Subscribe

Why AT&T and Verizon's 5G could improve cars as much as it will phones

AT&T and Verizon are beginning tests of 5G wireless technology, which promises speeds 10 to 100 times faster than 4G. 5G networks could eventually enable self-driving cars, the Internet of Things, and more.

  • close
    AT&T said this week that it will begin testing a next-gen 5G network this year. Here, an AT&T logo is seen on a storefront in Philadelphia on October 17, 2012.
    Matt Rourke/AP/File
    View Caption
  • About video ads
    View Caption
of

Within a few years, wireless speeds could be fast enough to let people download movies on their tablets in seconds and hold video chats with perfect clarity.

5G technology, the successor to 4G LTE, is being tested in labs already, and once it’s deployed, it promises to be between 10 and 100 times faster than current wireless networks.

This week, AT&T told tech business site Re/code that it will begin testing 5G technology early this year in the lab, followed by tests in Austin, Texas, to see how 5G handles weather and environmental conditions. Verizon is also testing 5G technology in cooperation with Nokia, Samsung, and other partners, and expects to begin real-world tests this year, as well.

Recommended: 40 iPhone tips and tricks everyone should know

At this point, “5G” is still just a shorthand way of describing a newer, faster wireless network – the industry hasn’t agreed on a set of standards or technical specifications to determine what is and isn’t 5G. (For years, there was no standard definition of “4G,” either, since carriers used the term to describe any improvements over previous wireless network speeds. Eventually “4G” came to be synonymous with current LTE technology.)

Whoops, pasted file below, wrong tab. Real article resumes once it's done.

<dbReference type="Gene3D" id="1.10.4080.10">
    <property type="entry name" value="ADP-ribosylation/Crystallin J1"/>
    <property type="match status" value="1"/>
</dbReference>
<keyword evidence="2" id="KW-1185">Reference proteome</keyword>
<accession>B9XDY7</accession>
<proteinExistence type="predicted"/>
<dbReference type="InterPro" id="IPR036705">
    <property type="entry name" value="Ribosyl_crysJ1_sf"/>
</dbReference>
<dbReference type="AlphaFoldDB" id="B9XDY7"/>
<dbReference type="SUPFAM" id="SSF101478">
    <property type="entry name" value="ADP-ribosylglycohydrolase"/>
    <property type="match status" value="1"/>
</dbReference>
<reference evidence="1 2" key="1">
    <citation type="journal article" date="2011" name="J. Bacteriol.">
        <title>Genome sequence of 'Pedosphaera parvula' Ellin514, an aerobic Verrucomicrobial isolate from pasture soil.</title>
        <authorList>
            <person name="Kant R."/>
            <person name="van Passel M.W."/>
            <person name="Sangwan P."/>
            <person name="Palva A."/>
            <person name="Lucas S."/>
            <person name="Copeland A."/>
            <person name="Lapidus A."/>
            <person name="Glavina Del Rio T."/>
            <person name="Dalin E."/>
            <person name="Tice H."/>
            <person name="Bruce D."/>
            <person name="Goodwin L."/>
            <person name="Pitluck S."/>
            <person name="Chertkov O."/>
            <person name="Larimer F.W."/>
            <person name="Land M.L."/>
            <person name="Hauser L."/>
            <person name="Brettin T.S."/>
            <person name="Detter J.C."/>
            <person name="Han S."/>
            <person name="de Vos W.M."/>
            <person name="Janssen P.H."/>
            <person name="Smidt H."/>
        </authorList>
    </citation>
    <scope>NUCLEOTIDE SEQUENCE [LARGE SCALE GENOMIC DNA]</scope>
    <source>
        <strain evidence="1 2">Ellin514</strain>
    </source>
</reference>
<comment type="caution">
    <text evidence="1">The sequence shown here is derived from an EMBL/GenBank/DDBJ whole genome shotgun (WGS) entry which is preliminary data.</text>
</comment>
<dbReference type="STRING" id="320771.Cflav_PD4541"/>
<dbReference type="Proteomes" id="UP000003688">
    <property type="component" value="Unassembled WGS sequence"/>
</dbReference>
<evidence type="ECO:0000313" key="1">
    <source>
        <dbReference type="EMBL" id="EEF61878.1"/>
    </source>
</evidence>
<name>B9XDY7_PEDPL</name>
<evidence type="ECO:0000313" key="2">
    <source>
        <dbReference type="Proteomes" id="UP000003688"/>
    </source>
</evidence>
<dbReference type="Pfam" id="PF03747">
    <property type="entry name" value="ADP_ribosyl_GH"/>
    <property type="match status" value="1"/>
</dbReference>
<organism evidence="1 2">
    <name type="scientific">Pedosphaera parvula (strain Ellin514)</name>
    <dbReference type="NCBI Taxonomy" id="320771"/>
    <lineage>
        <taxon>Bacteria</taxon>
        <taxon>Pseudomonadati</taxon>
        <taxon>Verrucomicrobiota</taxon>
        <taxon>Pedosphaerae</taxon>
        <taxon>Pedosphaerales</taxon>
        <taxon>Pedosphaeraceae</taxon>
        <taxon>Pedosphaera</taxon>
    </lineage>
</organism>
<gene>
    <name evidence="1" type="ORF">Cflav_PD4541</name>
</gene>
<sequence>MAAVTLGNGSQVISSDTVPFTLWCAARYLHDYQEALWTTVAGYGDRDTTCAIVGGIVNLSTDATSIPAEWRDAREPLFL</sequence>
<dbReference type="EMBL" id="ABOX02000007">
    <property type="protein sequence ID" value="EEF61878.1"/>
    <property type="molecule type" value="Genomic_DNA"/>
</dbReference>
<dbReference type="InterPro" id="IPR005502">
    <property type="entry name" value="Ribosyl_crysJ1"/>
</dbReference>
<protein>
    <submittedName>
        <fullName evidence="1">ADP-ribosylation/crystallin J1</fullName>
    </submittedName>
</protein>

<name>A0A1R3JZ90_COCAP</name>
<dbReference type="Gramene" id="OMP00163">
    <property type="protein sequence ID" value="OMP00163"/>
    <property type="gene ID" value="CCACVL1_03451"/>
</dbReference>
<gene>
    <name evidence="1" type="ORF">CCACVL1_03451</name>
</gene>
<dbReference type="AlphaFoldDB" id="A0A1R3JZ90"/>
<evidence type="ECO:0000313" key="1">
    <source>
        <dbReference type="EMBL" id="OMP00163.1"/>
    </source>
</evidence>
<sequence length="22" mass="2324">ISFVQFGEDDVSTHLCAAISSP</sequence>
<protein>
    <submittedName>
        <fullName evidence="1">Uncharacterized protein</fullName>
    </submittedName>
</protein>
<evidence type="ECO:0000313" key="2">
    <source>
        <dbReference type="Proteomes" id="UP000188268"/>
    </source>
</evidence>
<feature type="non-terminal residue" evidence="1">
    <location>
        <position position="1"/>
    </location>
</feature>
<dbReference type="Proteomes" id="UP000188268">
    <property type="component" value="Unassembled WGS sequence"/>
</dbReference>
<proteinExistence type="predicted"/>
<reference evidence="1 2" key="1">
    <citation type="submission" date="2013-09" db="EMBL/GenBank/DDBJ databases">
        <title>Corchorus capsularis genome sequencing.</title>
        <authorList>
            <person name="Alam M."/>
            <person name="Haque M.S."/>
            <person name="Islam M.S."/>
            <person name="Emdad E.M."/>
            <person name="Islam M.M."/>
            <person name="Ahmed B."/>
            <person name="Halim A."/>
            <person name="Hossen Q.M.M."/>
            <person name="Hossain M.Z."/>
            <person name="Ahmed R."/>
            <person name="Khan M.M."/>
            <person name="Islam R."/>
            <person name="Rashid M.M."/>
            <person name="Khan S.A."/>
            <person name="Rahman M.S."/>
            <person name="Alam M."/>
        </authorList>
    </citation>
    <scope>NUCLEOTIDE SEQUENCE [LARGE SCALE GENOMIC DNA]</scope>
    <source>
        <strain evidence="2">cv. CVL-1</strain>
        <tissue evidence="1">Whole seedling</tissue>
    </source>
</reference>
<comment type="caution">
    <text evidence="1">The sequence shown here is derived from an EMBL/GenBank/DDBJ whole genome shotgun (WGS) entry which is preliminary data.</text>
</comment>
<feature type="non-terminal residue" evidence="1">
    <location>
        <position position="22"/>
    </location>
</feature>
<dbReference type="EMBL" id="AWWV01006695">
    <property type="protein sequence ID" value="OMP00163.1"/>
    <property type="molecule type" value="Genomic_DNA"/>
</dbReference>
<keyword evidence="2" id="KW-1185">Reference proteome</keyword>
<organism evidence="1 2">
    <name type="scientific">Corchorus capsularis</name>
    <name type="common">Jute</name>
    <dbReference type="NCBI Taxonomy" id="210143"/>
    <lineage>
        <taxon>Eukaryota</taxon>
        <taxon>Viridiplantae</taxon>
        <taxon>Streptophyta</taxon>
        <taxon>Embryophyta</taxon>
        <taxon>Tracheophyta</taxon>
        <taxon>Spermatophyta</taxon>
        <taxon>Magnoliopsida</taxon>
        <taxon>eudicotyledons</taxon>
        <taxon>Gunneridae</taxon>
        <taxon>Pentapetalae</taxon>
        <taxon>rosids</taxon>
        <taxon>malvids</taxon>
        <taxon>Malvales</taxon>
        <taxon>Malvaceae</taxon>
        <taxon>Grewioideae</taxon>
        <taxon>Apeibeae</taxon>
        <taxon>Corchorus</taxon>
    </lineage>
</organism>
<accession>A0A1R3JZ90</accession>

A 5G network has a theoretical speed of 10 gigabits per second, though in practice that number will be much lower due to wind, rain, atmospheric conditions, network congestion, and lots of other factors.

5G networks will also have much lower latency than 4G networks, meaning that there will be very little delay in sending data between devices. That’s important for applications such as video chatting and (eventually) driverless car communication, which require near-instantaneous transmission of information. 5G networks are likely to rely, at least in part, on high-frequency “millimeter wave” transmissions that can carry data at tremendous speeds, but that are not particularly resilient to interference from weather or other radio waves. 

The new technology won’t just mean faster downloads on smartphones, though – carriers and hardware makers expect that it will become the backbone of the Internet of Things, allowing devices ranging from cars to home appliances to municipal sensors to exchange data. Faster, more reliable wireless coverage would allow our light bulbs and refrigerators and door locks to communicate with one another, performing actions automatically according to our preferences. And “smart cities” could be outfitted with small wireless sensors in pipes, pavement, and streetlights, automatically alerting workers of needed repairs or alerting police to a crime in progress.

5G won't be commercially available in the US until 2020 at the earliest, but companies elsewhere are pursuing a more aggressive schedule. Korea hopes to have a 5G network up in time for the 2018 Winter Olympics in Pyeongchang, and China and Europe are pushing ahead on 5G technology as well.

About these ads
Sponsored Content by LockerDome
 
 
Make a Difference
Inspired? Here are some ways to make a difference on this issue.
FREE Newsletters
Get the Monitor stories you care about delivered to your inbox.
 

We want to hear, did we miss an angle we should have covered? Should we come back to this topic? Or just give us a rating for this story. We want to hear from you.

Loading...

Loading...

Loading...

Save for later

Save
Cancel

Saved ( of items)

This item has been saved to read later from any device.
Access saved items through your user name at the top of the page.

View Saved Items

OK

Failed to save

You reached the limit of 20 saved items.
Please visit following link to manage you saved items.

View Saved Items

OK

Failed to save

You have already saved this item.

View Saved Items

OK